Guest Column: There’s reliability in a vegetable garden
Guest Column by Tim Penny
Growing up near Kiester, my family had beautiful vegetable gardens. Between my mom, my aunt and grandfather, we grew tomatoes, carrots, onions, rhubarb, potatoes — pretty much anything you can think of that could end up as a meal on our plates. Every spring, summer and fall, the garden and its cycles of growth and nourishment were a constant presence in our lives, regardless of what was happening around us. Today, many of us are grasping for anything reliable to stabilize us during this unpredictable time. This year, in particular, the act of growing food, and the predictability of the growing season, brings with it a welcome sense of normalcy.
Today it is a tradition for my now-retired brothers to continue keeping a garden at the home farm. Visiting the garden, which I try to do regularly throughout the summer, reminds me of what I loved about gardening as a child. I enjoyed the process of planting potatoes — cutting up a potato, planting the “eye” facing up, and then covering it with dirt. Strawberries were another favorite because you could pop some in your mouth while picking them for making jam later. Gardening was an intergenerational experience for me. My siblings and I especially enjoyed planting, weeding and harvesting food alongside my grandfather. My mom and grandmother canned vegetables every year to carry us through the winter. Dinners were planned around what was available in the garden during warm months, and what was preserved in the cellar in the cold months.
Whether you grow some of your own food or not, the growing season provides a sense of dependability — we know that asparagus will always come up in the spring, and that summer brings sweet corn and BLTs to be eaten with fresh tomatoes from the garden. Our produce farmers play a huge part in creating that stability for us. Despite the current crisis, they are out in the fields and gardens, planting, weeding and nurturing the food that we will eventually eat. However, many of these farmers are facing new challenges as their standard distribution channels, like farmers markets and regional restaurants, have been disrupted.
At Southern Minnesota Initiative Foundation, we recently awarded three organizations $10,000 each through our Grow A Farmer Fund to support local food producers in our 20-county region whose businesses have been impacted by the current crisis. These organizations are working to support farmers in southern Minnesota: The Cannon River Chapter of the Sustainable Farming Association of Minnesota in the Cannon River Valley region, Renewing the Countryside (RTC) which covers the entire region, and Driftless Grown, an organization that is working with RTC to support farmers in southeast Minnesota. The growers that are part of their networks produce blueberries, vegetables, cider, cheese, meat, honey and more.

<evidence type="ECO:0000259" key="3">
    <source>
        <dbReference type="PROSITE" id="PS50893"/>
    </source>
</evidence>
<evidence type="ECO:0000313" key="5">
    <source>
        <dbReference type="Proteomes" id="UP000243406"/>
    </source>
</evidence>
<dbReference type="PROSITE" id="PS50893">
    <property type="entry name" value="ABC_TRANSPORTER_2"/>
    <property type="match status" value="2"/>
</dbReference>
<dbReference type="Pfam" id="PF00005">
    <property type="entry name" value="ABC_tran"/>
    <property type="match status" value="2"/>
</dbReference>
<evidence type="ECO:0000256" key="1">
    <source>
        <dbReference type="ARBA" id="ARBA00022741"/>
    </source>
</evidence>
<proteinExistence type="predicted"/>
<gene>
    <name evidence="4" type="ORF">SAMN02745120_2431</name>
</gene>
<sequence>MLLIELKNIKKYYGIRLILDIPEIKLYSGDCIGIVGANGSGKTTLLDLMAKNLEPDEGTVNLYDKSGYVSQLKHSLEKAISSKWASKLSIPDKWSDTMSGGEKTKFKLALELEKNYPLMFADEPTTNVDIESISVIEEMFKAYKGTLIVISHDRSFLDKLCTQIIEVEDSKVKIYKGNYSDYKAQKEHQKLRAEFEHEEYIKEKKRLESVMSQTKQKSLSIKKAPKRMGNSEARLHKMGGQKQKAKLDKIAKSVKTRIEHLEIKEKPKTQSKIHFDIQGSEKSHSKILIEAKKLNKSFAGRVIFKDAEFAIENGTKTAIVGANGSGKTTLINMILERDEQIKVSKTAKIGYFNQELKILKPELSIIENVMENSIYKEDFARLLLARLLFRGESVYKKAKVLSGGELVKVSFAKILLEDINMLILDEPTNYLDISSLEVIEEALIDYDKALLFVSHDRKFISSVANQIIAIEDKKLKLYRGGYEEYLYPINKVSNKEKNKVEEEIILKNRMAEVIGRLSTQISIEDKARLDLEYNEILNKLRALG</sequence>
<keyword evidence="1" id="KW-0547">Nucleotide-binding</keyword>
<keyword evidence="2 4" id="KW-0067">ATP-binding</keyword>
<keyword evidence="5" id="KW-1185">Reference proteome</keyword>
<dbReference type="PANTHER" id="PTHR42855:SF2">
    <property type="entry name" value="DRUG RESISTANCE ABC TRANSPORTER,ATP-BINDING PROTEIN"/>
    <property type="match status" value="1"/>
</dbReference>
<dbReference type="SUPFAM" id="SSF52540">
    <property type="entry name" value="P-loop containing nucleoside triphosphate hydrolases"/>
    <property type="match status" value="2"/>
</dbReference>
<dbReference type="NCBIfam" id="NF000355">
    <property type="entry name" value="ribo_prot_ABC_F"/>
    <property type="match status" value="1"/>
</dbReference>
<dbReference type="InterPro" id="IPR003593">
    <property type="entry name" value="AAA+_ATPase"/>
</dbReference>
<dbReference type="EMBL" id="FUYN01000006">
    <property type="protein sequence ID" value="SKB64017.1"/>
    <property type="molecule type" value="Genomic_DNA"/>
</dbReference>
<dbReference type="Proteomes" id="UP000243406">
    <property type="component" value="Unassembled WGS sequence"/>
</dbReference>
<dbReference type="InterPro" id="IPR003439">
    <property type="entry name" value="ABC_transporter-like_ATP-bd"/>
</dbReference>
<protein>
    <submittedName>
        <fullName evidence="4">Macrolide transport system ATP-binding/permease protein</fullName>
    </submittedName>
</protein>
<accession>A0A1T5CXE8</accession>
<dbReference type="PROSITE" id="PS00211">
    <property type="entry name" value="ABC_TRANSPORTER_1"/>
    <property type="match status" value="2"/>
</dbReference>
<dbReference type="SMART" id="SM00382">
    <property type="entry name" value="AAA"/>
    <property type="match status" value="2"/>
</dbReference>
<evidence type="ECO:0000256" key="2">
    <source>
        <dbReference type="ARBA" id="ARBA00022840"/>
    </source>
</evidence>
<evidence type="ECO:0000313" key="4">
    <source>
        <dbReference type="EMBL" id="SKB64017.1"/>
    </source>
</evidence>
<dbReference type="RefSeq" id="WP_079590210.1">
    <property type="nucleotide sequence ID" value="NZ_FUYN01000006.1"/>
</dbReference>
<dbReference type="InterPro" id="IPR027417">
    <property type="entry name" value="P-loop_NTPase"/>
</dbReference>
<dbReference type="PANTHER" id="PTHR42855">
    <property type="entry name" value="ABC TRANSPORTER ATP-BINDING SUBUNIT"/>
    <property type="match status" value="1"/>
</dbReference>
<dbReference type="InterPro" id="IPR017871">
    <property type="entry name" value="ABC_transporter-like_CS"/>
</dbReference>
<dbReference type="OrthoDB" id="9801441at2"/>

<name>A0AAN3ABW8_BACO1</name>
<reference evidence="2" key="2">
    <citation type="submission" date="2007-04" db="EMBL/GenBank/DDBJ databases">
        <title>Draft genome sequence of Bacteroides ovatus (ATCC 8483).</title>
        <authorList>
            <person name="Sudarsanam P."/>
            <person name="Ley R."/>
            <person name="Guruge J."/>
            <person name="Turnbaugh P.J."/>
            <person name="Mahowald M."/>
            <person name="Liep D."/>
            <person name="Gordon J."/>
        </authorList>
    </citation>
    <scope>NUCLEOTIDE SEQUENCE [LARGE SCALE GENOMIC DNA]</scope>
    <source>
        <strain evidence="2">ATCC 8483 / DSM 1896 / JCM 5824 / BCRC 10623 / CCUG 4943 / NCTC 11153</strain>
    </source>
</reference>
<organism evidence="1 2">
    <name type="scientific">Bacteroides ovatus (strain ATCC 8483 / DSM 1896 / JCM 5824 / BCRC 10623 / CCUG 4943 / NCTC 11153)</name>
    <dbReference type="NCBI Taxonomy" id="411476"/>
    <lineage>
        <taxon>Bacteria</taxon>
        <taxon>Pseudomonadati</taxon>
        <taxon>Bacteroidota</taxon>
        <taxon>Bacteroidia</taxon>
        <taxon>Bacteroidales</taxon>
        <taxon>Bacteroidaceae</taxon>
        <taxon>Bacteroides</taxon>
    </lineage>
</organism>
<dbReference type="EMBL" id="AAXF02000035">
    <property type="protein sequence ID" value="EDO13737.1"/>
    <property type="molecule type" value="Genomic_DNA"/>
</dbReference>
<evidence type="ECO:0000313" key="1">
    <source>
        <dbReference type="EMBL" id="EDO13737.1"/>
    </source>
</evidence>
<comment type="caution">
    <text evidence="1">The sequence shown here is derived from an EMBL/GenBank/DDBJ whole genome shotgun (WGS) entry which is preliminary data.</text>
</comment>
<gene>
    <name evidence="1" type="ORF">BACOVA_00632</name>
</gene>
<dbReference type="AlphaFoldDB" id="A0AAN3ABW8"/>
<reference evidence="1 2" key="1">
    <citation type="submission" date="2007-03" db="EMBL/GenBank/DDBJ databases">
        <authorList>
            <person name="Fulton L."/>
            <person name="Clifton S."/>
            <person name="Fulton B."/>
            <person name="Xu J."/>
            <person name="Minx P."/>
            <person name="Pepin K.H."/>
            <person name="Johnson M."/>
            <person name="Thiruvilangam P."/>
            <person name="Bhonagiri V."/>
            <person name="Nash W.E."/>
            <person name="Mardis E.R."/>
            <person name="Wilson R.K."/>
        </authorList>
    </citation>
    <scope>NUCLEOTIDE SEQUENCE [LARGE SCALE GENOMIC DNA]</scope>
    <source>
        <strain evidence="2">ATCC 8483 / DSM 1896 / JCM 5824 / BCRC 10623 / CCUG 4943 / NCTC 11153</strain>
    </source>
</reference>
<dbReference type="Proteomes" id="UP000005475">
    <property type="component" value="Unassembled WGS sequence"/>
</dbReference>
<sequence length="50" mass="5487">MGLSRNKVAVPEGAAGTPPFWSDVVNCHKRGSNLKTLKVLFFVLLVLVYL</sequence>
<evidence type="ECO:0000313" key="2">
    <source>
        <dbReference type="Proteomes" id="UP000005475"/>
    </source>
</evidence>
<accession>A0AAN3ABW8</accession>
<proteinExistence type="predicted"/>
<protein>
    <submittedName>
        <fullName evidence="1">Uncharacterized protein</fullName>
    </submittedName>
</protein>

With the new limits on face-to-face sales, some farmers are looking to these organizations for assistance with creating online stores for their products or with developing plans for curbside pickup. Others are in need of additional cleaning tools like handwashing stations. These farmers are also receiving training in social media marketing, branding and website development. These are important skills that will be of value for the success and sustainability of their businesses long after this crisis is over.
The next time I visit the family garden, the squash and pumpkins will be vining, the tomatoes will be bushed out, and peppers and onions will be thriving. Thanks to my retired brothers, the garden will be something to admire, and it will also be a reminder of the many local food producers and processors who year-in and year-out provide fresh food for our tables.
As always, I welcome your comments and questions. You can reach me at firstname.lastname@example.org or 507-455-3215.
Tim Penny is the president and EO of Southern Minnesota Initiative Foundation. He represented Minnesota’s 1st Congressional District in the U.S. House of Representatives from 1982 to 1994.